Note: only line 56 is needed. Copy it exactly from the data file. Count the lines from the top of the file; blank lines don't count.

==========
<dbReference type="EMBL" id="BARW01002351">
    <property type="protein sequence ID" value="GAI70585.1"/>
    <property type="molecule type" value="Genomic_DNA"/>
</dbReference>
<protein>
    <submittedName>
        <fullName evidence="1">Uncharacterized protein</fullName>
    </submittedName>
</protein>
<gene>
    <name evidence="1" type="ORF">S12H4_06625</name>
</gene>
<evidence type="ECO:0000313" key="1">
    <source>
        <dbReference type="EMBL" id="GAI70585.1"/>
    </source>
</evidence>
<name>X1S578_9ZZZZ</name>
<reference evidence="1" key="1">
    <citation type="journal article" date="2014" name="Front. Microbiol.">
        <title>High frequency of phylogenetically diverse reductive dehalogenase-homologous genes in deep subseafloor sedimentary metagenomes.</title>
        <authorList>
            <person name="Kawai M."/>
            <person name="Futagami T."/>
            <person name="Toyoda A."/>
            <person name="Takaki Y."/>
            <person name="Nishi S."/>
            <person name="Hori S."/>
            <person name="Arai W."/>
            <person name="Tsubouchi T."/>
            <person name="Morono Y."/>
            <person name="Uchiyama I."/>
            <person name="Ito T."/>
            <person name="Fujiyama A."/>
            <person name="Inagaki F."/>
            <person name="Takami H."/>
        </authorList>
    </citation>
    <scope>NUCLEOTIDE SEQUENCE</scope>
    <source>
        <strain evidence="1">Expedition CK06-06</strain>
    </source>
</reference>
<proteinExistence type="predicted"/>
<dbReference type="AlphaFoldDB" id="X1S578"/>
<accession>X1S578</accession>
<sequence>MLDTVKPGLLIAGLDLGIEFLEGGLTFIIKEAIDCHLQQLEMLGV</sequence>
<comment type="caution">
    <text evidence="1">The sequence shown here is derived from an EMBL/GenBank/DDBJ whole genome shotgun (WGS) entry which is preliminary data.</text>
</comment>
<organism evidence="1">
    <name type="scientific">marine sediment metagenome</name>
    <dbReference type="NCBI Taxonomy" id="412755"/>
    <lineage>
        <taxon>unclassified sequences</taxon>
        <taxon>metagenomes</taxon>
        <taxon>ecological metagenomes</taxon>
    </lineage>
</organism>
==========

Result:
        <taxon>metagenomes</taxon>